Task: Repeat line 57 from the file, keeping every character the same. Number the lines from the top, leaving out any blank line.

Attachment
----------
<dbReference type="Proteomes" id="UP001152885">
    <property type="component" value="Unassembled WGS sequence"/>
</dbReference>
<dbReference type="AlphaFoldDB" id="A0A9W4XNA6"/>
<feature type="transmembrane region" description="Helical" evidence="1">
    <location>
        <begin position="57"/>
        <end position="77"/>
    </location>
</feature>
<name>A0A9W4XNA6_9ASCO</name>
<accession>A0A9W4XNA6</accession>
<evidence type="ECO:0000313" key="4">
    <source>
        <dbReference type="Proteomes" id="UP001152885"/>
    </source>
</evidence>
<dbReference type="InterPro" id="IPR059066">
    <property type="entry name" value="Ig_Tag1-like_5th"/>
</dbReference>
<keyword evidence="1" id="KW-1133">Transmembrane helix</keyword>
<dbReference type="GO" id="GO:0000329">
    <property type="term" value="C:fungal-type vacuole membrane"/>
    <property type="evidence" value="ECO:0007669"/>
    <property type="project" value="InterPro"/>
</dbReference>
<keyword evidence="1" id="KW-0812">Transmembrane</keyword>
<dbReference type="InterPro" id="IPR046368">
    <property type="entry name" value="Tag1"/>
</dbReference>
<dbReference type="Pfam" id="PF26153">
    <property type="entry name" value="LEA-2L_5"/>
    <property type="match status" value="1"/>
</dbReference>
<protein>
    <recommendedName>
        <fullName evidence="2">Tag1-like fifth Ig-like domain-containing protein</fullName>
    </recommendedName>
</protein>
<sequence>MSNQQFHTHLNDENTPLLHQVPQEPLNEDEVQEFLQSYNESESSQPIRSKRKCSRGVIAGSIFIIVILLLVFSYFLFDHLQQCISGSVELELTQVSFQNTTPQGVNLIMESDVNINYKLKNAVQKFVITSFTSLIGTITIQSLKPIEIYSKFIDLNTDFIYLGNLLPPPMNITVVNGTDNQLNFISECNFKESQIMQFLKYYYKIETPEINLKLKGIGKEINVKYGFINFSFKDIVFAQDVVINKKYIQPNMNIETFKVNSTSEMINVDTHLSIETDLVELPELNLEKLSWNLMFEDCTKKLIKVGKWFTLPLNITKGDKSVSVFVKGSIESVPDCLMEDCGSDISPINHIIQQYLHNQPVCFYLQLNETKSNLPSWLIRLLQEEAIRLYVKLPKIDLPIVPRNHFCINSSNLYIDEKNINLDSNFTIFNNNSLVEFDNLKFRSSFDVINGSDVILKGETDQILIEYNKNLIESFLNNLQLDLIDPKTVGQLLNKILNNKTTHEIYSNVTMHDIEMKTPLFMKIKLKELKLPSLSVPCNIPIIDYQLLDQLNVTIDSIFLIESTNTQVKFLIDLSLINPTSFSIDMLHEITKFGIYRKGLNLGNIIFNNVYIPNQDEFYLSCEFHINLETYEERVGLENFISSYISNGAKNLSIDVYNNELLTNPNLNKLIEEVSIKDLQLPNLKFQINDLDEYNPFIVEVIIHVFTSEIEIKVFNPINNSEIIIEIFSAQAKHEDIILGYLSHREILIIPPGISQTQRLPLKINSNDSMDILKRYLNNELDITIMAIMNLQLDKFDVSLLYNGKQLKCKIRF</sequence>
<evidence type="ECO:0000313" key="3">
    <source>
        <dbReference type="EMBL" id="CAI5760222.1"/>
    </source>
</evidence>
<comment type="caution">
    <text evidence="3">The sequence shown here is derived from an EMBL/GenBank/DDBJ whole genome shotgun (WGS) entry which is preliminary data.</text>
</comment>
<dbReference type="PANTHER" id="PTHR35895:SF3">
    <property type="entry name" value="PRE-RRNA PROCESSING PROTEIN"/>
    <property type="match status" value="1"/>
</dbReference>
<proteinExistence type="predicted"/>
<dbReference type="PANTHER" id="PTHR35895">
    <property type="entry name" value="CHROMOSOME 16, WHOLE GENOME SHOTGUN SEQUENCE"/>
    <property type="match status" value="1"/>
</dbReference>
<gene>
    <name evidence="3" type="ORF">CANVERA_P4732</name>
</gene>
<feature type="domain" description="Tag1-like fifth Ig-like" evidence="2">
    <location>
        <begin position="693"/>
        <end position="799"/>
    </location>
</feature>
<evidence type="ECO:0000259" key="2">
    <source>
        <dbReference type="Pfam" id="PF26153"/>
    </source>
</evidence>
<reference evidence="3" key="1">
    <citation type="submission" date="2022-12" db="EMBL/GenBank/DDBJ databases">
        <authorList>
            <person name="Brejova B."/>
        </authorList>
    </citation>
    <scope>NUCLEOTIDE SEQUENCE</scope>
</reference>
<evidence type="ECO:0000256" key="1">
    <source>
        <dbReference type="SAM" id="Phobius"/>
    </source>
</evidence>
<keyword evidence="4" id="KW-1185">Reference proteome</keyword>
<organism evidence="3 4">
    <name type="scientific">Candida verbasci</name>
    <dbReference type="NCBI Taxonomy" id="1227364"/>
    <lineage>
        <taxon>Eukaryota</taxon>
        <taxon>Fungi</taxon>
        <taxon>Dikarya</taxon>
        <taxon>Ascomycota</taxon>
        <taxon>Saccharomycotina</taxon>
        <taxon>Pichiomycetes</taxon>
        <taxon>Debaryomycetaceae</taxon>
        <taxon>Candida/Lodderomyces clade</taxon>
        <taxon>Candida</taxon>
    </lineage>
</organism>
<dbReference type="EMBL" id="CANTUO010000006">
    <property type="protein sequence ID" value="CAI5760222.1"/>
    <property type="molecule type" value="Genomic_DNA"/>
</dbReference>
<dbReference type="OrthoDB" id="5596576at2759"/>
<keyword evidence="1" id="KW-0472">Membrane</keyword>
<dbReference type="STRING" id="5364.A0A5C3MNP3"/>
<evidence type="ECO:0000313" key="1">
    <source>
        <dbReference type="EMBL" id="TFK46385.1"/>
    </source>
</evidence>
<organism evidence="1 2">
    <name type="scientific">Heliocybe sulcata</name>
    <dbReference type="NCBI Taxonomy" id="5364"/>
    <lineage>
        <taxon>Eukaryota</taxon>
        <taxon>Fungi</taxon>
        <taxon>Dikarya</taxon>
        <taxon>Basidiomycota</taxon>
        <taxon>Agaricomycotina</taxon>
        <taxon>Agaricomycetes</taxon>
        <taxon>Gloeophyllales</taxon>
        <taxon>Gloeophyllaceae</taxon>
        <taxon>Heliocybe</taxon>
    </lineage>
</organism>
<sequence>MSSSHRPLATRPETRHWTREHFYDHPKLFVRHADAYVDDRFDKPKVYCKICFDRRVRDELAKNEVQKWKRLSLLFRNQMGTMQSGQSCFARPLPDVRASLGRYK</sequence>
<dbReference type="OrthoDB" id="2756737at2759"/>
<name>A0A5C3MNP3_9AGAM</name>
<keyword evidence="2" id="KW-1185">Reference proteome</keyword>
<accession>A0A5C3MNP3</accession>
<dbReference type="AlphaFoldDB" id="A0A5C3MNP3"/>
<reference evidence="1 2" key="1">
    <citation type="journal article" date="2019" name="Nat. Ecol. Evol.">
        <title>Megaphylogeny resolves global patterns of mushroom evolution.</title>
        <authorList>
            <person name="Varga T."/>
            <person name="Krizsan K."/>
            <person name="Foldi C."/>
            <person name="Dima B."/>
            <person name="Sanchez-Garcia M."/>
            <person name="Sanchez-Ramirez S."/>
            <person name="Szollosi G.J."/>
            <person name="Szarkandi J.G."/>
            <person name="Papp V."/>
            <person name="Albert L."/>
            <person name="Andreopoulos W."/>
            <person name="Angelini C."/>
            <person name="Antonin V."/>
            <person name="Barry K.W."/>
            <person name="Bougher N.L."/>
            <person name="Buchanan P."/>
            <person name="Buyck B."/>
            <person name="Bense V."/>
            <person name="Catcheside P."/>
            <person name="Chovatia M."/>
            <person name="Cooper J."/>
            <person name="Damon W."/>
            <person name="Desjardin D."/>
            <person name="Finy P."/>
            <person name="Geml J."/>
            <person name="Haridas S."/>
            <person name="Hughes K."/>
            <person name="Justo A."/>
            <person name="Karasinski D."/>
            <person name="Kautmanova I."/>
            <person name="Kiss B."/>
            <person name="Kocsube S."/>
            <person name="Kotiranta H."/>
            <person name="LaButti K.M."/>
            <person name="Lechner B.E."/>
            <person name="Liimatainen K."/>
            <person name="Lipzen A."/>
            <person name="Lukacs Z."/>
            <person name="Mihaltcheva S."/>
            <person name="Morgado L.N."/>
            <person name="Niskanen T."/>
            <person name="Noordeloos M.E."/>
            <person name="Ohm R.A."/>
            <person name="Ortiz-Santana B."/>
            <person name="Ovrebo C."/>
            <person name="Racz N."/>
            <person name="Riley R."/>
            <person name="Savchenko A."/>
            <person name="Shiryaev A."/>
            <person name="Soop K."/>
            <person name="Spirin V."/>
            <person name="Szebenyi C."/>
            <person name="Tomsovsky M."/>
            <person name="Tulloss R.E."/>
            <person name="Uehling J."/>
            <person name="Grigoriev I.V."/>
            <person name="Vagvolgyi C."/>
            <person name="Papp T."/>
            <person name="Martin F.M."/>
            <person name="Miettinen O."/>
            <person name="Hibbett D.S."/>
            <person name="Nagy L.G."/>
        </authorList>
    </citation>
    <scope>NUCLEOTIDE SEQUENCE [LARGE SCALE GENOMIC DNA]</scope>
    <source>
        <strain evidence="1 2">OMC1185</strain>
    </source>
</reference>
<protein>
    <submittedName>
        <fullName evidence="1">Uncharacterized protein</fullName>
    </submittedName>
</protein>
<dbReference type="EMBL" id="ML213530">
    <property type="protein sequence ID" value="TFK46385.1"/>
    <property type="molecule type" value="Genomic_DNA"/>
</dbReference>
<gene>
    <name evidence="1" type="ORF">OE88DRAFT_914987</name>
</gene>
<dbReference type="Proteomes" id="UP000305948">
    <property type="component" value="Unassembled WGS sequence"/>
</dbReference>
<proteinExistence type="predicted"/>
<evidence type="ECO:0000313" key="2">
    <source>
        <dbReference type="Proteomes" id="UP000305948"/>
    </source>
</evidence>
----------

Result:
</dbReference>